Fuel for Thought
Driver vs. Owner
Driving for a fleet owner is not without it’s perks. As an owner - operator, I get approached by drivers often. While they will have many questions about becoming an owner - operator, often times they overlook critical aspects of taking the risks that are involved if they were to buy a truck.
As a driver, especially new to the trucking industry, don’t discount the advantages of driving for someone else. Depending on your contract with the truck owner, you may only incur a small cost, such as food, entertainment, mobile phone service, etc., while the owner picks up the tab for all the other associated costs required to keep the truck legal, compliant and maintained.
Many new drivers tend to find out “how much the owner is making” from each load they haul for them. This gets the driver to thinking “if I owned the truck, I could make all of that”. This could not be farther from the truth. While drivers may see the GROSS amount paid to the owner and the smaller percentage they receive, many times they will not see the whole picture. That larger amount that goes to the truck owner has to cover more than just driver pay and fuel. Permits, fuel taxes, tires, preventive maintenance, taxes, driver pay, possible truck payments, insurance, truck breakdowns, equipment replacement, various fees, and tolls are just a few truck related expenses that the GROSS pay to the owner may have to cover. Then there are the office related expenses required to make it all happen from getting the load from the shipper to actually collecting the charges.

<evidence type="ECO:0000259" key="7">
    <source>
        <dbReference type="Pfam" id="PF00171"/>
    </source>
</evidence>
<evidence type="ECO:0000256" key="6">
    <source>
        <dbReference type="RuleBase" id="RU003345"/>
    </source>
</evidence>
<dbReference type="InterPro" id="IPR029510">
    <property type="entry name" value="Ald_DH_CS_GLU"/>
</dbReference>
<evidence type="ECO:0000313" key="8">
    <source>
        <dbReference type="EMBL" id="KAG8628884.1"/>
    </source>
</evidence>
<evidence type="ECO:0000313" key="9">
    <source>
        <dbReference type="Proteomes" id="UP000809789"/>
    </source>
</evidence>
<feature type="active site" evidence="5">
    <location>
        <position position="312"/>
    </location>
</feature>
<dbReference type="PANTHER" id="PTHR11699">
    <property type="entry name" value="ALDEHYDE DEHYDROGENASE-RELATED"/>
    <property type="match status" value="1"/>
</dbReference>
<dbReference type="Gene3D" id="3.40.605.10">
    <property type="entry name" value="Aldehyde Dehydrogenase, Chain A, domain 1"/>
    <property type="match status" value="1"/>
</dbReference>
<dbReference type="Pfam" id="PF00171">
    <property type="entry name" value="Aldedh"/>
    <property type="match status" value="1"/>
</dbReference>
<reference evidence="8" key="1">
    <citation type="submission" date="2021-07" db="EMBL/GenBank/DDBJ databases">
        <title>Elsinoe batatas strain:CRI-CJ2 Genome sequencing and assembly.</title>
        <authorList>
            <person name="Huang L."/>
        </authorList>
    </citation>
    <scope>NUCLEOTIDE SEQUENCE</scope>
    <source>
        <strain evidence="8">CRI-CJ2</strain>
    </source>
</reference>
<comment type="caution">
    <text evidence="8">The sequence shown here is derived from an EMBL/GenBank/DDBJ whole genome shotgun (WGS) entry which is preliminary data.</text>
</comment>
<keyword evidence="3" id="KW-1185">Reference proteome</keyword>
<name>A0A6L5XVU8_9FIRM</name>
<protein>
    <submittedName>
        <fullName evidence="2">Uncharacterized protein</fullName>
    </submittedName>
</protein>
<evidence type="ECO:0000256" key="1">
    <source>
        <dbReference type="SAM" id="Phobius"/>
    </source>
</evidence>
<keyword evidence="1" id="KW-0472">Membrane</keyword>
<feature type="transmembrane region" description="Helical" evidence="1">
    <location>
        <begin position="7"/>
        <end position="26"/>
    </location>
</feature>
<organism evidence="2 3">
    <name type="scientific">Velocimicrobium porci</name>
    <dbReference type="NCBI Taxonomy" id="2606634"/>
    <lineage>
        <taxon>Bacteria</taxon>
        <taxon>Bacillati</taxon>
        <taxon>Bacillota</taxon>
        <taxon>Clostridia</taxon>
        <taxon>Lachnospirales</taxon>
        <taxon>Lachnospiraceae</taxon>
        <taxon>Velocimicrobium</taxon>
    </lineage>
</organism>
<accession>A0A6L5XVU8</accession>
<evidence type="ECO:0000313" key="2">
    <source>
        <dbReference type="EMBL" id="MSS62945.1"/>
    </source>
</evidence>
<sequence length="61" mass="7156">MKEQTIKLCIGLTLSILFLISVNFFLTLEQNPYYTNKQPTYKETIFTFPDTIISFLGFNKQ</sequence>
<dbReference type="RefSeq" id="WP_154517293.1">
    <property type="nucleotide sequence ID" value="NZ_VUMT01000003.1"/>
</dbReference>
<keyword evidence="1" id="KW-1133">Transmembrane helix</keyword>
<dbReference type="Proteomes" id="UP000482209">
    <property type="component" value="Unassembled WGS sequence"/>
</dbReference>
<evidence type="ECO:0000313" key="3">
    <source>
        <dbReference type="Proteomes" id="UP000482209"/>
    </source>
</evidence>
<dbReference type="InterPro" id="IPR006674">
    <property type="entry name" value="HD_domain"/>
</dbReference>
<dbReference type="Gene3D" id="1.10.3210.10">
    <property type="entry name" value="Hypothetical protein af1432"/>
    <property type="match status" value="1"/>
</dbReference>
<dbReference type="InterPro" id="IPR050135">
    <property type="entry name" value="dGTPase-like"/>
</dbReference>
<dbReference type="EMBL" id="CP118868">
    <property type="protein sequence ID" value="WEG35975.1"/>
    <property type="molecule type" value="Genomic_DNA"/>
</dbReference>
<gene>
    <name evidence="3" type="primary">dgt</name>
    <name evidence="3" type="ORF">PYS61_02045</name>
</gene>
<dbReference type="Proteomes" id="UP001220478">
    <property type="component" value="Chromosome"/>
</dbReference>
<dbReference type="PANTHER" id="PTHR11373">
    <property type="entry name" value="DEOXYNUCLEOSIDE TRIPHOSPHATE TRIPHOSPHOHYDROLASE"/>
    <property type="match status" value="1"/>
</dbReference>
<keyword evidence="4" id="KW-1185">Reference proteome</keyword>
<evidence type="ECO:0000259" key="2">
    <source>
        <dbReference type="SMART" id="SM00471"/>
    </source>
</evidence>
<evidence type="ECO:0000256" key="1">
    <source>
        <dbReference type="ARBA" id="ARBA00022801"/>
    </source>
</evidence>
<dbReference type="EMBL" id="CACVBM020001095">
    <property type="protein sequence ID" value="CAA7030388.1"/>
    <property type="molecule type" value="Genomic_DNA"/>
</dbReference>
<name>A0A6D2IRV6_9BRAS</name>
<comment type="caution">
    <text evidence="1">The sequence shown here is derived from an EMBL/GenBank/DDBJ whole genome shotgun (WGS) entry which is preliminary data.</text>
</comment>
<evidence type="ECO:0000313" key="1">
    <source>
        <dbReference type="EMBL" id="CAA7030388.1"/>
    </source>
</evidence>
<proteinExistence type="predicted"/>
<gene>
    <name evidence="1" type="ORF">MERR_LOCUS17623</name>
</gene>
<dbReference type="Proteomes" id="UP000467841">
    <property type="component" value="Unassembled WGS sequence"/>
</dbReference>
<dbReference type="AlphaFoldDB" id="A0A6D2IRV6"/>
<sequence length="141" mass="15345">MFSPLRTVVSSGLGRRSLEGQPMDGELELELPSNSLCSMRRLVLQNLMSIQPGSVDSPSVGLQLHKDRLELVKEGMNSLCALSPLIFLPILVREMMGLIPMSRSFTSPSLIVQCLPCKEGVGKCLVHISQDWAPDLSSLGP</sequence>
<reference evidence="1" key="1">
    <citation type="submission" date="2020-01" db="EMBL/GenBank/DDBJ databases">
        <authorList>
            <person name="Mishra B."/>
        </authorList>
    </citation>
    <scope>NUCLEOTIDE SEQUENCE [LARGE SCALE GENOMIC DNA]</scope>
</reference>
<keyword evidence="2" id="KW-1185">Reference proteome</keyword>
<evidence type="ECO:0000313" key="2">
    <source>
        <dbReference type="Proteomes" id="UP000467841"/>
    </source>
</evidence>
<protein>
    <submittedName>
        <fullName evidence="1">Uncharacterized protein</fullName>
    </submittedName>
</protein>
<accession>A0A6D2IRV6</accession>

A couple of months experience driving someone else’s truck is not nearly enough for most drivers to make an informed decision about becoming an owner - operator, yet they want to make the leap based on what they “see” the owner making. Be patient. Get at least one full year of driving, two or more would be even better, especially the winter and summer months. You may find that snow and ice driving are not for you and the summer heat can wreak havoc on equipment and the driver. Use this time as a learning experience. Gain the driving experience while the truck owner pays the bills. Understand the true cost of ownership, prepare financially for it and absolutely have emergency funds ready when you buy your truck.
While you are acquiring valuable driving experience, driving for a fleet owner, learn more about the actual costs involved of becoming the owner of your own truck. Talk with your current fleet owner and discuss your goal of ownership. A good fleet owner will want to retain a great driver, but they will also want to help you succeed, rather than hold you back. They will also understand that an unhappy driver is less productive and also less concerned about the owner’s equipment.
Becoming an owner - operator, whether leased to a carrier or your own authority, can be a rewarding career, but be as prepared as possible for it by using your “driver” time to learn and understand the true costs of ownership.
See you down the road,